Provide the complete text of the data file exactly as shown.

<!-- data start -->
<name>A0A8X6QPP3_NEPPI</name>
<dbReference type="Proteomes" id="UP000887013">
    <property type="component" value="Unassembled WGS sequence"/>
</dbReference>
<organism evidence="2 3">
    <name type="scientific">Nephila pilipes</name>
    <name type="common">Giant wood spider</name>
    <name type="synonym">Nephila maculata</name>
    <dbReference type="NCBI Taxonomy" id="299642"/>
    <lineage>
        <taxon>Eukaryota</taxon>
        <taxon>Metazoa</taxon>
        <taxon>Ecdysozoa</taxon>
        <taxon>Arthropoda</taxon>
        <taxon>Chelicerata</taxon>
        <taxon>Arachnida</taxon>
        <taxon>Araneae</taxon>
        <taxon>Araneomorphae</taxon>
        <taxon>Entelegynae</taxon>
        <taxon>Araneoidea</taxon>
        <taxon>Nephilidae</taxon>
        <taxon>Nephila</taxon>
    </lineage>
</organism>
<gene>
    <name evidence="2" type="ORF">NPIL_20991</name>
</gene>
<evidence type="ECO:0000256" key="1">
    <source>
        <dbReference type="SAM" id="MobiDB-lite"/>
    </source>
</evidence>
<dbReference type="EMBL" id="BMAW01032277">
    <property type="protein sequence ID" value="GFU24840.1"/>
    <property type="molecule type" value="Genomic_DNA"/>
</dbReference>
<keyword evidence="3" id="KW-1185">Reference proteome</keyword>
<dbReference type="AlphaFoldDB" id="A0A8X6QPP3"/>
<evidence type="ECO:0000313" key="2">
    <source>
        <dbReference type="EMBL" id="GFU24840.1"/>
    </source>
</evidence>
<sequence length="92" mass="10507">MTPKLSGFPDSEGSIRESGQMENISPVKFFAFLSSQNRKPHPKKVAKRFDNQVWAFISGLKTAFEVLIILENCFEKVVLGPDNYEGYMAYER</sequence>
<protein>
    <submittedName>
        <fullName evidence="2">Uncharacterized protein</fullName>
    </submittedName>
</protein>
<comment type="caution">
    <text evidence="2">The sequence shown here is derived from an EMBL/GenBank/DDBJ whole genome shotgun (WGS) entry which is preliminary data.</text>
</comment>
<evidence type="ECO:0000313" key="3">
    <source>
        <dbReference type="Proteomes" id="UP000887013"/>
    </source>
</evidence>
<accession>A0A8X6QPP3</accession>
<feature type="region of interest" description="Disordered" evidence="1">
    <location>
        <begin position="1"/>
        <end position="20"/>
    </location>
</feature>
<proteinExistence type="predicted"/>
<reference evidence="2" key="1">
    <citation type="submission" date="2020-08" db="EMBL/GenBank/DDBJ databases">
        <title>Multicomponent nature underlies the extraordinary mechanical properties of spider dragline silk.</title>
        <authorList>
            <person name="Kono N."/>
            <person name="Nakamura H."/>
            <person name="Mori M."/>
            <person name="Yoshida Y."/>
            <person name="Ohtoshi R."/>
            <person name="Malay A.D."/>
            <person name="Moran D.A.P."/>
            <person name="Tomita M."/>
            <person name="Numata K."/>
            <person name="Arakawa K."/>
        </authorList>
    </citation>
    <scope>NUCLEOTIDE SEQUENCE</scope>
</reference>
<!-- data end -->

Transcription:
<name>A0A8X6QPP3_NEPPI</name>
<dbReference type="Proteomes" id="UP000887013">
    <property type="component" value="Unassembled WGS sequence"/>
</dbReference>
<organism evidence="2 3">
    <name type="scientific">Nephila pilipes</name>
    <name type="common">Giant wood spider</name>
    <name type="synonym">Nephila maculata</name>
    <dbReference type="NCBI Taxonomy" id="299642"/>
    <lineage>
        <taxon>Eukaryota</taxon>
        <taxon>Metazoa</taxon>
        <taxon>Ecdysozoa</taxon>
        <taxon>Arthropoda</taxon>
        <taxon>Chelicerata</taxon>
        <taxon>Arachnida</taxon>
        <taxon>Araneae</taxon>
        <taxon>Araneomorphae</taxon>
        <taxon>Entelegynae</taxon>
        <taxon>Araneoidea</taxon>
        <taxon>Nephilidae</taxon>
        <taxon>Nephila</taxon>
    </lineage>
</organism>
<gene>
    <name evidence="2" type="ORF">NPIL_20991</name>
</gene>
<evidence type="ECO:0000256" key="1">
    <source>
        <dbReference type="SAM" id="MobiDB-lite"/>
    </source>
</evidence>
<dbReference type="EMBL" id="BMAW01032277">
    <property type="protein sequence ID" value="GFU24840.1"/>
    <property type="molecule type" value="Genomic_DNA"/>
</dbReference>
<keyword evidence="3" id="KW-1185">Reference proteome</keyword>
<dbReference type="AlphaFoldDB" id="A0A8X6QPP3"/>
<evidence type="ECO:0000313" key="2">
    <source>
        <dbReference type="EMBL" id="GFU24840.1"/>
    </source>
</evidence>
<sequence length="92" mass="10507">MTPKLSGFPDSEGSIRESGQMENISPVKFFAFLSSQNRKPHPKKVAKRFDNQVWAFISGLKTAFEVLIILENCFEKVVLGPDNYEGYMAYER</sequence>
<protein>
    <submittedName>
        <fullName evidence="2">Uncharacterized protein</fullName>
    </submittedName>
</protein>
<comment type="caution">
    <text evidence="2">The sequence shown here is derived from an EMBL/GenBank/DDBJ whole genome shotgun (WGS) entry which is preliminary data.</text>
</comment>
<evidence type="ECO:0000313" key="3">
    <source>
        <dbReference type="Proteomes" id="UP000887013"/>
    </source>
</evidence>
<accession>A0A8X6QPP3</accession>
<feature type="region of interest" description="Disordered" evidence="1">
    <location>
        <begin position="1"/>
        <end position="20"/>
    </location>
</feature>
<proteinExistence type="predicted"/>
<reference evidence="2" key="1">
    <citation type="submission" date="2020-08" db="EMBL/GenBank/DDBJ databases">
        <title>Multicomponent nature underlies the extraordinary mechanical properties of spider dragline silk.</title>
        <authorList>
            <person name="Kono N."/>
            <person name="Nakamura H."/>
            <person name="Mori M."/>
            <person name="Yoshida Y."/>
            <person name="Ohtoshi R."/>
            <person name="Malay A.D."/>
            <person name="Moran D.A.P."/>
            <person name="Tomita M."/>
            <person name="Numata K."/>
            <person name="Arakawa K."/>
        </authorList>
    </citation>
    <scope>NUCLEOTIDE SEQUENCE</scope>
</reference>